Attention deficit hyperactivity disorder (ADHD) is one of the most common childhood neurodevelopmental disorders. It is diagnosed for the first time in childhood and also continues into adulthood. Children with ADHD can have difficulty paying attention, managing impulsive behaviour, or becoming hyperactive.
ADHD in Adults
According to Mayo Clinic, some people with ADHD have fewer symptoms as they age, but some adults still have major symptoms that affect their daily lives. The major symptoms of ADHD in adults may include difficulty paying attention, impulsiveness, and restlessness. Symptoms can range from mild to severe.
A lot of ADHD adults don’t know, they just know that day-to-day things can be a challenge. It can be difficult for adults with ADHD to concentrate and focus, leading to forgotten meetings or social plans.
Adult ADHD symptoms may include:
- trouble multitasking
- excessive activity
- poor planning
- low frustration tolerance
- frequent mood swings
- problems prioritizing
- poor time management skills
- trouble focusing on a task
- problems following
- trouble completing tasks
- hot temper
- trouble coping with stress
At some point, almost everyone has symptoms that are like ADHD. You probably don’t have ADHD if the issues are unusual or have rarely arisen in the past. Read more about recognizing ADHD in adults: diagnosis and treatment.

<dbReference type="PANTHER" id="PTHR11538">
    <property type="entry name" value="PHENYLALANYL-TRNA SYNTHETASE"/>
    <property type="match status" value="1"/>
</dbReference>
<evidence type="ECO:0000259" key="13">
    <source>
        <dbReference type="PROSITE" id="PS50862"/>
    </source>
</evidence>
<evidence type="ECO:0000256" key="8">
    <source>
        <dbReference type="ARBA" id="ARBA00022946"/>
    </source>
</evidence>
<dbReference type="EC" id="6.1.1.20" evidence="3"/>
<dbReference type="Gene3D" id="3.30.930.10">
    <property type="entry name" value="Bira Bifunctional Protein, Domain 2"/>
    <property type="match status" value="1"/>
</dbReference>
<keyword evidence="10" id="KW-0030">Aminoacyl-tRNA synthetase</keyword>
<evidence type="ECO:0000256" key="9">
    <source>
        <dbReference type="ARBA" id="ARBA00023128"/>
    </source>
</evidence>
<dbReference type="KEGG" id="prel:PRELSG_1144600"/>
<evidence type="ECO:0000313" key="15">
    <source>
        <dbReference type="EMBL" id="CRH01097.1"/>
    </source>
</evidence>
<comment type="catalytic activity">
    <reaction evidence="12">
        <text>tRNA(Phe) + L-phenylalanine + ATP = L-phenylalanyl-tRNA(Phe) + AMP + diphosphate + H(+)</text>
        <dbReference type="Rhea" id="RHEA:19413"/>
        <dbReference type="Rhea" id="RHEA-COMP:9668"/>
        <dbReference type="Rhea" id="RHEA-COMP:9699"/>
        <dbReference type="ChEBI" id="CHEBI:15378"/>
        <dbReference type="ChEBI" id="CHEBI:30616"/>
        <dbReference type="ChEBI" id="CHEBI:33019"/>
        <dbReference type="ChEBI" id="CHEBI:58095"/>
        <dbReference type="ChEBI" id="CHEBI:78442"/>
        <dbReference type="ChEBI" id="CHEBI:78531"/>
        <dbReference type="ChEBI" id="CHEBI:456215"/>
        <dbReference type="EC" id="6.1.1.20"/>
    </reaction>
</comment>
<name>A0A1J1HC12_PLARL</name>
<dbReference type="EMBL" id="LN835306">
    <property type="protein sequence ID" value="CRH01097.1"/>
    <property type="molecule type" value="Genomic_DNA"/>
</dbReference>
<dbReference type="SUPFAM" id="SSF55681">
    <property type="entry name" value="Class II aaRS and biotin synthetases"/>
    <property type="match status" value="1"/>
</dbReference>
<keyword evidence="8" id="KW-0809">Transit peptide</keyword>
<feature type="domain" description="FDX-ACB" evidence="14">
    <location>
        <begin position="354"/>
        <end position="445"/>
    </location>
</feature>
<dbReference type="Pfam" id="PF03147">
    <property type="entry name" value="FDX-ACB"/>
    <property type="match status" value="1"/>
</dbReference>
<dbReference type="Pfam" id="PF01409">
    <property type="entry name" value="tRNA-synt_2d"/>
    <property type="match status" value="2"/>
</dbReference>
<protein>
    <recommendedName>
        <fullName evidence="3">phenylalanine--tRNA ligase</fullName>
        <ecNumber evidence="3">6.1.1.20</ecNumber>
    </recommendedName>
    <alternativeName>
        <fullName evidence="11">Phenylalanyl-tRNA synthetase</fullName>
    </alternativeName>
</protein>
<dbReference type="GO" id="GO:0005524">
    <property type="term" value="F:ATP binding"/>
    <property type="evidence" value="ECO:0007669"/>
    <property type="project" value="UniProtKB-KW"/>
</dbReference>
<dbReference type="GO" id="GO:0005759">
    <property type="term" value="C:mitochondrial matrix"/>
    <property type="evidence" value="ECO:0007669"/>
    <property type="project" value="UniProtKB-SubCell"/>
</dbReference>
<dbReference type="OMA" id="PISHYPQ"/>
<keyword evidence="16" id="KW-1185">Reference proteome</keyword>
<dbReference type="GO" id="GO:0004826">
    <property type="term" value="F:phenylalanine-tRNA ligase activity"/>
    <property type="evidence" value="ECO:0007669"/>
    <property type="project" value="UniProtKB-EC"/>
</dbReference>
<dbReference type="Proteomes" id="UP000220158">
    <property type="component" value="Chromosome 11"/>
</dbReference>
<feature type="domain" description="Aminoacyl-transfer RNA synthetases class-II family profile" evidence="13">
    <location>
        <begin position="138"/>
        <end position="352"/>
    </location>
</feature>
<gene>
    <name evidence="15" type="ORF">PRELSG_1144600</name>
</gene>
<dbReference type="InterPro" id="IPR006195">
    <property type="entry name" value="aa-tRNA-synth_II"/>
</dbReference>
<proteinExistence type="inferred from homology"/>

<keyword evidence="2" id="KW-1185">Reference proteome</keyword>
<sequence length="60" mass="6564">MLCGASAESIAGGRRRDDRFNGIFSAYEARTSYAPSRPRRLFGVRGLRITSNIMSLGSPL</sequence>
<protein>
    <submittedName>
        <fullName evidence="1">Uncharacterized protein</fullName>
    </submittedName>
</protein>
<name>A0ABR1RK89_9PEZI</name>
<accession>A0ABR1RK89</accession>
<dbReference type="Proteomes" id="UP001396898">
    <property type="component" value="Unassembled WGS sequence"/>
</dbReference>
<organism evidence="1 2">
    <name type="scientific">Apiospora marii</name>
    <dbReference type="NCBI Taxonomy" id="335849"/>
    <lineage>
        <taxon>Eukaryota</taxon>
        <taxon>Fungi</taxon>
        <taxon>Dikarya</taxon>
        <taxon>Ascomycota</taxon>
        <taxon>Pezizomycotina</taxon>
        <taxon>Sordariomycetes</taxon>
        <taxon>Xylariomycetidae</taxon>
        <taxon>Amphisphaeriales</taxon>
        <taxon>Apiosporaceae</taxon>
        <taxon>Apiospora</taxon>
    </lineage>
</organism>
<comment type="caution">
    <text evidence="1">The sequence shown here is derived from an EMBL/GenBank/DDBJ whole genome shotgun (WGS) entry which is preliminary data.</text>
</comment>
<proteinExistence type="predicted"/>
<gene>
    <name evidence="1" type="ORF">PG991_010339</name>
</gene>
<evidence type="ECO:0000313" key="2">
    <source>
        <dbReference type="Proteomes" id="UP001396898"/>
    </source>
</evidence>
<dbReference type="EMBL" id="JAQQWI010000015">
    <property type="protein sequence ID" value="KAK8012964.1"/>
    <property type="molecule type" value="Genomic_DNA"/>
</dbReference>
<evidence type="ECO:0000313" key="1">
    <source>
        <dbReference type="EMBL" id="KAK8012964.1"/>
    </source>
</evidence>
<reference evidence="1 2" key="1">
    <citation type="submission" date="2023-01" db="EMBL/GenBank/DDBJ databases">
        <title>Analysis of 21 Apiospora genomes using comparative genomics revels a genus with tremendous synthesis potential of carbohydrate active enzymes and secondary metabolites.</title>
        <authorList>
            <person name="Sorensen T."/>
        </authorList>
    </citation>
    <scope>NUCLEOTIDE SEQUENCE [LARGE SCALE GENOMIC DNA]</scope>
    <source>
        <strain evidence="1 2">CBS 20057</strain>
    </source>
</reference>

ADHD in Children
The core concepts of ADHD include inattention and hyperactive-impulsive behaviour. According to Mayo Clinic, signs of ADHD begin before 12 years of age and are apparent in some children as early as 3 years of age.
Types of ADHD
There are 3 major types of ADHD in children over the age of 3 years:
- inattentive type
- hyperactive-impulsive type
- combination type
Inattentive/distractible type: This type is predominantly characterised by inattention and distraction without hyperactivity.
Impulsive/hyperactive type: This type is characterised by impulsive and hyperactive behaviour without inattention and distraction, the least common type of ADHD.